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Friday, October 2, 2009

Violent hits take their toll

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So far, Kansas’s Todd Reesing, Texas’s Colt McCoy and other Big 12 quarterback compatriots don’t appear to have much cause for concern. Florida’s Tim Tebow does, along with countless former professional football players, in particular high-profile QBs such as Troy Aikman, Trent Green and Steve Young.

The subject is Alzheimer’s disease and other dementia-related ailments which threaten athletes in super-concussive activities such as football. The danger is that their injurious careers could hasten the onslaught of The Long Goodbye.

Aikman of Dallas, Green of Kansas City-St. Louis, and three other teams, and Young of San Francisco fame retired earlier than they preferred due to repeated serious blows to the head. Concussions, the media was told. Collegian Tebow was mangled in a sickening manner the past weekend and there was cause to wonder if his neck had been broken. The Heisman Trophy-holder seems to be recovering amazingly well and may get back into action soon. Yet he should be scrutinized intensively.

The National Football League commissioned a new study that determined that pro football players suffer from Alzheimer’s and all dementia-linked troubles far more frequently than the rest of us. This is highly significant; it is the first admission by the NFL that footballers are particularly vulnerable to the Dirty A and its nasty disabling relatives.

The study, first reported by the New York Times, found that 6.1 percent of retired NFL players 50 and older reported they had received dementia-related diagnoses. That is five times higher than the registered national average of 1.2 percent. Former players like Mike Ditka for years have tried to get across that vets need more medical, mental and financial help in later years. The NFL has the wherewithal to give it. The league, up to now, has stubbornly denied “the game” caused all this and that far more pension support is needed.

Former players along with the current ones have provided owners, the league and their minions with millions of dollars and deserve a far better benefit plan. The present one is terribly flawed and, as Ditka and Co. insist, needs a major overhaul. Perhaps this study, sponsored by the NFL itself, with more than 1,000 players taking part, will finally break the logjam.

Meanwhile, NFL guys like Aikman and Co. and injured collegians such as Tebow have reason to be glancing over their shoulders to see if they’ll find the Dementia Dragon stalking them for a premature sting.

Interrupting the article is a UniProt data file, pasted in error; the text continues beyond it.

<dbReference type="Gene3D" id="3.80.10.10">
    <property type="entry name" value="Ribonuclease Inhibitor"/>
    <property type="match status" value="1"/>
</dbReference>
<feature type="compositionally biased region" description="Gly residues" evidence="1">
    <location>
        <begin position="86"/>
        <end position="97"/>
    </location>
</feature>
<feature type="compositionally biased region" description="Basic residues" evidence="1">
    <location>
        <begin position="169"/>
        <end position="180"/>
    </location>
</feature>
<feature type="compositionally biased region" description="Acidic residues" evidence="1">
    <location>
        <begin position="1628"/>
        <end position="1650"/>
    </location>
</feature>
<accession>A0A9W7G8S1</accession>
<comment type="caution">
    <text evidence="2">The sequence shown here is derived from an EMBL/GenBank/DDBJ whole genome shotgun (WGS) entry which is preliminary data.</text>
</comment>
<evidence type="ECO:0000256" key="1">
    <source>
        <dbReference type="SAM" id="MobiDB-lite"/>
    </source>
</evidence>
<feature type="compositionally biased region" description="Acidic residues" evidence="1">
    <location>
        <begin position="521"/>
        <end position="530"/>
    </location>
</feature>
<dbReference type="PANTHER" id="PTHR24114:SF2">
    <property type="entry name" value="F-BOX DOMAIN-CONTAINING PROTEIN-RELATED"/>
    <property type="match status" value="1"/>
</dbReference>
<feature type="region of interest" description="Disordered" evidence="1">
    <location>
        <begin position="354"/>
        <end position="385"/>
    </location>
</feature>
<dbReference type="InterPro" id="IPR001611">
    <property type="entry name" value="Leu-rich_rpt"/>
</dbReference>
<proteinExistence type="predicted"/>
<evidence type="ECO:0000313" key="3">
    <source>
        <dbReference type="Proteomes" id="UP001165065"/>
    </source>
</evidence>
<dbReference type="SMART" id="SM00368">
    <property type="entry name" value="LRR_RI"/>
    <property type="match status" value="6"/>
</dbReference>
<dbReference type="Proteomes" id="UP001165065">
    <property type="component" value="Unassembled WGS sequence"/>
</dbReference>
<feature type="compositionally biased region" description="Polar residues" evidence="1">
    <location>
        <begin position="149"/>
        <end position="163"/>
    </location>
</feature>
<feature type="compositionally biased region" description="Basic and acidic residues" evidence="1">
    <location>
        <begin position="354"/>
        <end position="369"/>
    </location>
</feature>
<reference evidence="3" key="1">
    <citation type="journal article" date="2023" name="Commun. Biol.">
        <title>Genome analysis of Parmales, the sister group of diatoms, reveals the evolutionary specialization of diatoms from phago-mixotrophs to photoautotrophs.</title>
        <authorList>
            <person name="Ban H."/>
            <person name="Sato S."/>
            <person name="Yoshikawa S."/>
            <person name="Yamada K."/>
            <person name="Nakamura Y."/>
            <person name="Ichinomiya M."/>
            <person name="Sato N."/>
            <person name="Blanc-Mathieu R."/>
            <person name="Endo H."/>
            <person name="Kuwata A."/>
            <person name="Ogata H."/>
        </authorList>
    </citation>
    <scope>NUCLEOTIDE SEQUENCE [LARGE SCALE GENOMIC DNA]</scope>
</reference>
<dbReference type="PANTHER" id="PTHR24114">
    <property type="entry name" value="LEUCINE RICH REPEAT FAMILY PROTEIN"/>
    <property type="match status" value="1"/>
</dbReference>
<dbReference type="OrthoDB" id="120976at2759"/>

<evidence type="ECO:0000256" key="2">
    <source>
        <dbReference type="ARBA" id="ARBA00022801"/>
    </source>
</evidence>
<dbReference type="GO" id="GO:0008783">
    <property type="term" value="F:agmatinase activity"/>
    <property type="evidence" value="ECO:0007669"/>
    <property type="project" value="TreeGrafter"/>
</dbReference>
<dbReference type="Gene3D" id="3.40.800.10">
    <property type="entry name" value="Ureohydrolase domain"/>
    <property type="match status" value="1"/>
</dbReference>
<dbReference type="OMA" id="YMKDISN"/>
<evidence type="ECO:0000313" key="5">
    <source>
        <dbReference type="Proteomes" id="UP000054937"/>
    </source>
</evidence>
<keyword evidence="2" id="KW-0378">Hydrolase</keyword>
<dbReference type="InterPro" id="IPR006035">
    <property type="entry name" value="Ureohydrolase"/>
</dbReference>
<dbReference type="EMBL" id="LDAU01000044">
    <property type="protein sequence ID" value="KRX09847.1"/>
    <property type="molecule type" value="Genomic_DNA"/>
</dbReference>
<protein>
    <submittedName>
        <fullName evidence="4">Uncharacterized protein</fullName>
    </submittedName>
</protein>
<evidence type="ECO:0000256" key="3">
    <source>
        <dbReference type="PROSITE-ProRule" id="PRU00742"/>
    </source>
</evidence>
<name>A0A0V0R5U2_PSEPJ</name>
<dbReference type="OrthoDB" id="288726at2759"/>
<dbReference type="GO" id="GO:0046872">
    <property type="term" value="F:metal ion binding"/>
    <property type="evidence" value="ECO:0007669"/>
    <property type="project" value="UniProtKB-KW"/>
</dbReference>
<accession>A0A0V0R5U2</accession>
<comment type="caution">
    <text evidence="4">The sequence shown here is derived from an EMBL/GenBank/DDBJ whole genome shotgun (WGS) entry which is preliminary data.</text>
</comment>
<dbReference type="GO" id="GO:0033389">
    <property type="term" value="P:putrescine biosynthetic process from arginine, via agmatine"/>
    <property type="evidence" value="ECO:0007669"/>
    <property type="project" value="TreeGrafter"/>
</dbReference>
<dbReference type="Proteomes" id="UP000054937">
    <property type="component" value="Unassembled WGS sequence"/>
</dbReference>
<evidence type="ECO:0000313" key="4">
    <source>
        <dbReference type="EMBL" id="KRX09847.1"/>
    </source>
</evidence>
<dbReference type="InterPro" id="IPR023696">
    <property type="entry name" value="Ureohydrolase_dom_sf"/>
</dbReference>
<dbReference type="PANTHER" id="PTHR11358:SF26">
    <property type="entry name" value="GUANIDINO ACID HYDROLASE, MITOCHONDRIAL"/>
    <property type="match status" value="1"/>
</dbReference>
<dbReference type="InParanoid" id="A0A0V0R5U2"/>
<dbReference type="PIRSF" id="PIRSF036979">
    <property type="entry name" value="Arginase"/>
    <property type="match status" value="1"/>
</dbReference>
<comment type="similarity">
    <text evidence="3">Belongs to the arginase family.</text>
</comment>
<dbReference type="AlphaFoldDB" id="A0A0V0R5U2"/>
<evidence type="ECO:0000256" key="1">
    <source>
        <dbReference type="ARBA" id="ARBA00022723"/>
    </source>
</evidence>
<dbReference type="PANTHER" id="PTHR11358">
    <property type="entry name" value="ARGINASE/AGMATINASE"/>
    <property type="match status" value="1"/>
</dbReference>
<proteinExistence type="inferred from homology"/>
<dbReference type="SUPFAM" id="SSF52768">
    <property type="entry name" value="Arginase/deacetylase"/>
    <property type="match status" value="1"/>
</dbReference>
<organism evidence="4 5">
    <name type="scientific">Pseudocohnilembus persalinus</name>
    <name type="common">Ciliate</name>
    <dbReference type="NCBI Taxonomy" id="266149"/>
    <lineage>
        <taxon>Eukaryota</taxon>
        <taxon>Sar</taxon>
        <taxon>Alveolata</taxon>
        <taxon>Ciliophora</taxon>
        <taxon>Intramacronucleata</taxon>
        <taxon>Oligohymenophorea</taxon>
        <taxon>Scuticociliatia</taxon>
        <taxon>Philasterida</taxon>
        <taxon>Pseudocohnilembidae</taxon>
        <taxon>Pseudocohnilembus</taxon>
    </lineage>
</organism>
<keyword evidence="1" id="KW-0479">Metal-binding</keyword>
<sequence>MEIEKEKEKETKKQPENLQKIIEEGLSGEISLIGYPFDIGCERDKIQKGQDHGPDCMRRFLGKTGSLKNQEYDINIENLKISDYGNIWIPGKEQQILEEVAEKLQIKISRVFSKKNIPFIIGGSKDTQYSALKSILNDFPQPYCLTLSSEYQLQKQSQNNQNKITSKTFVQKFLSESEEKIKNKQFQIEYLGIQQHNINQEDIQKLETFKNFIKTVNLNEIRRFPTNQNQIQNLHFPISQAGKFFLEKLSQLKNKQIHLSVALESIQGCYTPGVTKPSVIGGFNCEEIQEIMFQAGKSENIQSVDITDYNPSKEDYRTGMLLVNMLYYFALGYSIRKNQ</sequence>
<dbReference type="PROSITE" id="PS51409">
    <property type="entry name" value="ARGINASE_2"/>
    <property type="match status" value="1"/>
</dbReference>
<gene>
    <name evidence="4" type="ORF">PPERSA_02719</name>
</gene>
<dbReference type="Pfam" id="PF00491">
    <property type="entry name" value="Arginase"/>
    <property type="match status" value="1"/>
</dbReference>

One of the ultimate examples of what incessant beating to the brain region can do is boxing icon Muhammad Ali. With the battering hastening his entry into the horrid realm of Parkinson’s disease, he can barely speak, can hardly walk without aid and his hands constantly tremble and shake.

Remember when he had such fabulous foot speed he floated like a butterfly so he could sting like a bee? Boxing defenders say their sport didn’t bring this on, that Ali would have gone down this long and lonely road “naturally.”

Wanna buy the Brooklyn Bridge?

You shudder when soccer players perform their bangup headers; when youngsters like Tim Tebow get crashed and mashed. Do they and the Aikman-types court eventual disaster? Helmets prevent fractures; brains still flop around in that fluid, sometimes at great harm.

The older our population gets the more we’ll see the impact of the dementia plague. Will increasingly violent sports hasten the nefarious embrace of that menace for victims of heavy and repeated concussions?

Comments

bradh 10 years, 3 months ago

I don't understand why you feel the NFL should be taking care of these players. You mention the players have made the NFL and their minions (owners?) millions and so somehow they should be paying for the players medical bills. Last I checked, all of the players mentioned also made tens of millions and I would think they could spend thousands to get the best health care insurance available. The ones I feel sorry for are the players in the trenches who are playing for league minimums. While they can still easily afford the best health insurance it becomes a much larger portion of their earnings. Sounds like the player's union should create and fund a health care plan.

Jonathan Allison 10 years, 3 months ago

Players now make a lot more money than players 30 or 40 years ago did. It's those guys who need the medical. They may not have made tens of millions of dollars, but they got their heads mashed just the same... maybe even worse. Now they're suffering the consequences and struggling to get the help they need. Basketball is the same way. George Mikan couldn't get anything from the NBA and he suffered long and painfully because of it.

KUbsee69 10 years, 3 months ago

New York Times ??? How about the New England Journal of Medicine or the reviews from the Harvard School of Medicine. Have they reported or confirmed the results of this study?

Jaydocs ... any comments?

Rick Arnoldy 10 years, 3 months ago

It's not recent NFL players he's talking about. Joe Namath's contract for $100k per year was considered outrageous. In 1970, the league minimum was $9,000 for rookies and $10,000 for veterans.

Tim Orel 10 years, 3 months ago

Also, players can't qualify for insurance. Because they played that sport, any and all effects are considered pre-existing conditions, which would make them excluded IF they even could get insurance in the first place. The NFL has to self-insure these athletes because no outside insurance will.

BCRavenJHawkfan 10 years, 3 months ago

I certainly don't intend to make light of this situation but all I have in my mind is the Gilda Radner skit from SNL confusing violins with violence.

Sorry.

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